While there are several differing types of Power of Attorney recognized as valid in the state of Florida, one thing remains the same across the board… they all carry the potential for misuse. For this reason, the Florida state legislature has enacted certain limitations on what an attorney-in-fact is allowed to do. They are set out under Florida Statute § 709.08.
The most common usage of these powers are found in what is known as a Durable Power of Attorney. It is extremely important that a Principal who is granting these powers to another individual be sure it is someone who can be trusted. This type of power is non-revocable, and can be used whether a Principal is mentally competent or incapacitated. Therefore, it provides great potential for misuse.
In an effort to prevent any misuse, the state of Florida set out three rules. First, the durable power of attorney must be in writing. Second, it must be executed with the same formalities as any transfer of real property would be. In layman’s terms, it cannot be signed without proper witnesses and legalities. Third, it must contain wording which specifically convey the Principal’s intent to allow these powers for use regardless of capacity or incapacity.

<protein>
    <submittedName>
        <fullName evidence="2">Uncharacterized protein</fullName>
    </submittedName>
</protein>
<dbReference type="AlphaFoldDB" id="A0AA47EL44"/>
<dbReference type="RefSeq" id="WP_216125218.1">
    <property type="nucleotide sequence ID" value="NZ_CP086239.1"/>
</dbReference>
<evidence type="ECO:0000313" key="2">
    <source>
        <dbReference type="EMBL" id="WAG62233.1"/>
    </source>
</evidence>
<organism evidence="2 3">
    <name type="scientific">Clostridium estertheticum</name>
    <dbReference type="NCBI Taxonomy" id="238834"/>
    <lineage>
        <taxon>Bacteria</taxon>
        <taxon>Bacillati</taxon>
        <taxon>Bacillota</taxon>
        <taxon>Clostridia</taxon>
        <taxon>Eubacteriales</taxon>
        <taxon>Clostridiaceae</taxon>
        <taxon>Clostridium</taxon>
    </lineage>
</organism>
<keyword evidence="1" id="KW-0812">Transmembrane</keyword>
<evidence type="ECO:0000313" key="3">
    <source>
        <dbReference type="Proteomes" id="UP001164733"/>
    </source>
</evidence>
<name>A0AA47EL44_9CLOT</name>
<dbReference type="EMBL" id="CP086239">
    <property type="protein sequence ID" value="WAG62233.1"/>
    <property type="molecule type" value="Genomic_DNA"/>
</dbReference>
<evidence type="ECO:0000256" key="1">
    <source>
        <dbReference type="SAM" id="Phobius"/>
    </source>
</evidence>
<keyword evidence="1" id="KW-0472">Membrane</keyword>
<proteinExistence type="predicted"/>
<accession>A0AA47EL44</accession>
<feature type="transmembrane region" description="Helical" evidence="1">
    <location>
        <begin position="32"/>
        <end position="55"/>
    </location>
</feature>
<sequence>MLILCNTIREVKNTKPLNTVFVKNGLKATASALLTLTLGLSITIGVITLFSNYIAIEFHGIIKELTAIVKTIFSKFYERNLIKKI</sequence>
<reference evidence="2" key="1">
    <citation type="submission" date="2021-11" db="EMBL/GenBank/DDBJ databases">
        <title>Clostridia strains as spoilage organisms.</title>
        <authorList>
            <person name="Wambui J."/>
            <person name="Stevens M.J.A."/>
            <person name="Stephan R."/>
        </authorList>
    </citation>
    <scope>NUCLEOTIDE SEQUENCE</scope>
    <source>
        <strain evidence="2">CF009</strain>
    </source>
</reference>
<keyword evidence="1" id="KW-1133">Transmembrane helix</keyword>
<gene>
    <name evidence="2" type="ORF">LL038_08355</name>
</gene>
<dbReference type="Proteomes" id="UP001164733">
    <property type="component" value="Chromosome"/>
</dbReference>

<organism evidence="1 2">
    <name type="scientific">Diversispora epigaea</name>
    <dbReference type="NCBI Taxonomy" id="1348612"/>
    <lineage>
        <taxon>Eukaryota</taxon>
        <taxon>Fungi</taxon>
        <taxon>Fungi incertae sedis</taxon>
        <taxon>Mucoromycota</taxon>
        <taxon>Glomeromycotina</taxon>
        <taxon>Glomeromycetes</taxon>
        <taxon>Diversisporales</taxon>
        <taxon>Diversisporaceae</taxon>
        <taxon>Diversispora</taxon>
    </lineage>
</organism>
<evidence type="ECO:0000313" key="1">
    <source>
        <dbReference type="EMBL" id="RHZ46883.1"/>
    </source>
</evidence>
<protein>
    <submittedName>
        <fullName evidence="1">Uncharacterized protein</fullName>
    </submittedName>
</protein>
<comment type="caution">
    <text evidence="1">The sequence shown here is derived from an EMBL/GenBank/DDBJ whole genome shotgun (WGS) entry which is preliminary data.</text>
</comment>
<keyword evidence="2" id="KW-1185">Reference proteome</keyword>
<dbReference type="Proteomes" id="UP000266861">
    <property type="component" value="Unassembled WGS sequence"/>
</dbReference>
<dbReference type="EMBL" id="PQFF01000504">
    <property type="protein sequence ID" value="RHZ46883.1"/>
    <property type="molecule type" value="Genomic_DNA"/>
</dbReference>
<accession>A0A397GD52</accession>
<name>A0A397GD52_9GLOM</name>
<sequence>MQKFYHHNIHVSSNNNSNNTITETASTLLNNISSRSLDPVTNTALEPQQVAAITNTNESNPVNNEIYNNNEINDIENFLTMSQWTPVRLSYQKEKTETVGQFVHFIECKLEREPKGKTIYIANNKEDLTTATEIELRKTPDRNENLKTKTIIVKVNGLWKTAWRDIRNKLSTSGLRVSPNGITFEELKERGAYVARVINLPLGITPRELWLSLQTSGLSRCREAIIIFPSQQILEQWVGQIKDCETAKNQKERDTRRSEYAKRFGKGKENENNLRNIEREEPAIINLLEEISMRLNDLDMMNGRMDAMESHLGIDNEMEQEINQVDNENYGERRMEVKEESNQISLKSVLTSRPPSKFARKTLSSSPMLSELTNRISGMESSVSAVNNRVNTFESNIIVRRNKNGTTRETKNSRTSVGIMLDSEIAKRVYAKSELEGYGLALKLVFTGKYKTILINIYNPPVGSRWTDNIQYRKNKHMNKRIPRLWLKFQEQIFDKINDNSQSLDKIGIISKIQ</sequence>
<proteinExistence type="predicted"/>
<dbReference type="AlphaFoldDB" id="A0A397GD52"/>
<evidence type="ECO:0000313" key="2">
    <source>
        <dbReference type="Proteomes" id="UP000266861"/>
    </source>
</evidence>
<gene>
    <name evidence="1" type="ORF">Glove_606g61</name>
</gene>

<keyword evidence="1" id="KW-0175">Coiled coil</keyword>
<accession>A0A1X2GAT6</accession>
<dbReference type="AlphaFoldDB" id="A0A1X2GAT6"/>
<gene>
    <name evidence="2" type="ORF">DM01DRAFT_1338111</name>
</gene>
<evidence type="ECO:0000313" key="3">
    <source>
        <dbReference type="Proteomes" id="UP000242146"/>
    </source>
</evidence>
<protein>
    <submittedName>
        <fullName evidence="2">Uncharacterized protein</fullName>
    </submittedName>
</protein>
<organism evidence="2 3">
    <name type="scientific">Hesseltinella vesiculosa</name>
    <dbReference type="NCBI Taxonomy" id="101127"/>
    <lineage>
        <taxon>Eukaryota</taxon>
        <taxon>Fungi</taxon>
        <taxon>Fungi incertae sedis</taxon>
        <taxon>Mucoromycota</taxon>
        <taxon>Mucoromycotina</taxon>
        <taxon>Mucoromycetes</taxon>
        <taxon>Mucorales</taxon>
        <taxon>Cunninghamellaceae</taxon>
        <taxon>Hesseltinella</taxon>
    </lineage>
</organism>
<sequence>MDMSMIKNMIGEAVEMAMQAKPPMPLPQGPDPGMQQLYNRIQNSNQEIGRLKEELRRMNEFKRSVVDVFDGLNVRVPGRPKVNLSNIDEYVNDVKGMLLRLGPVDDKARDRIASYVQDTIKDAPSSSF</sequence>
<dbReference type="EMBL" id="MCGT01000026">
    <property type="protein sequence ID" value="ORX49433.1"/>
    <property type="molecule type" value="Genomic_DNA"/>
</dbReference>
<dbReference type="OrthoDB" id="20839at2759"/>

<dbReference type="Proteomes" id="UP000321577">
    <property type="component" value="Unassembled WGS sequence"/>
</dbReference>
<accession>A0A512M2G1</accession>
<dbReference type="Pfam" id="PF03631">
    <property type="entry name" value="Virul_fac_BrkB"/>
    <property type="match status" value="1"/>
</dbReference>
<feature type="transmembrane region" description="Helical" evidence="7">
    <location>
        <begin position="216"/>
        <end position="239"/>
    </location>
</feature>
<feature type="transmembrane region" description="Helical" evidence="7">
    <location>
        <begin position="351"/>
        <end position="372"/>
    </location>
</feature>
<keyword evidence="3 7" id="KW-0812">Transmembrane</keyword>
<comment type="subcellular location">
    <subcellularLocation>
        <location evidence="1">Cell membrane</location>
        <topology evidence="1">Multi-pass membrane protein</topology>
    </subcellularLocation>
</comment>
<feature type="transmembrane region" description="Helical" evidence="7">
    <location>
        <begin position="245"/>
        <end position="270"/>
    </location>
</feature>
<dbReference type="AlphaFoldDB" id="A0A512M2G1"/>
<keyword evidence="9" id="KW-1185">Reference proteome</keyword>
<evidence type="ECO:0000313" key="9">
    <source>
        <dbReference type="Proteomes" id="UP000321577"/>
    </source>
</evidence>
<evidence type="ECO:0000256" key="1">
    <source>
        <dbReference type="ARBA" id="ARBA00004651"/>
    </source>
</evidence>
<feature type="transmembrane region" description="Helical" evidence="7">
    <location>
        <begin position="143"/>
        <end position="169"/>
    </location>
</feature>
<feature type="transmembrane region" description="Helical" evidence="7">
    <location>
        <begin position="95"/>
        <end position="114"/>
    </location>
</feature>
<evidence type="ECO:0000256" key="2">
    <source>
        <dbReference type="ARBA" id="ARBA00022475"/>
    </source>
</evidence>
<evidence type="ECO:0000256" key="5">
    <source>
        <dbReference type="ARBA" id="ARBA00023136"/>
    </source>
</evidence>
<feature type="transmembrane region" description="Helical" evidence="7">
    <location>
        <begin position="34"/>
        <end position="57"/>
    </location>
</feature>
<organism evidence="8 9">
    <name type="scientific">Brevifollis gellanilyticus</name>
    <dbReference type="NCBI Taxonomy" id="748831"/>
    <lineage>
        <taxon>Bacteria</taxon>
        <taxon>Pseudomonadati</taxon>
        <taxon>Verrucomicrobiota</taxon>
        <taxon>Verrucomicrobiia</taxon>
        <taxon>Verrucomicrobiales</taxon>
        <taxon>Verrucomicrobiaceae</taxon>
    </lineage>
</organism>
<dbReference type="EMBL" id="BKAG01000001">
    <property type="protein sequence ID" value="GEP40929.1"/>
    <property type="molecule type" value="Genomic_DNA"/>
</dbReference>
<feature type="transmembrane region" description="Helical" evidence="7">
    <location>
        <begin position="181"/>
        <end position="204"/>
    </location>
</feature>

These powers grant a person absolute control of a Principal’s assets and decisions. Therefore, the potential for abuse or misuse is high. For example, if a person who holds a durable Power of Attorney decided to withdraw all monies from bank accounts and disappear, he or she would have violated their duties. The Principal would then have to file as estate litigation, which is an extremely complex matter that can sometimes take years to settle. A knowledgeable estate planning attorney can not only draft a Power of Attorney, but also will be helpful in providing guidance and making sure all parties know exactly what powers it conveys. In the event of a misuse of power, he or she will also be able to assist with filing the proper estate litigation.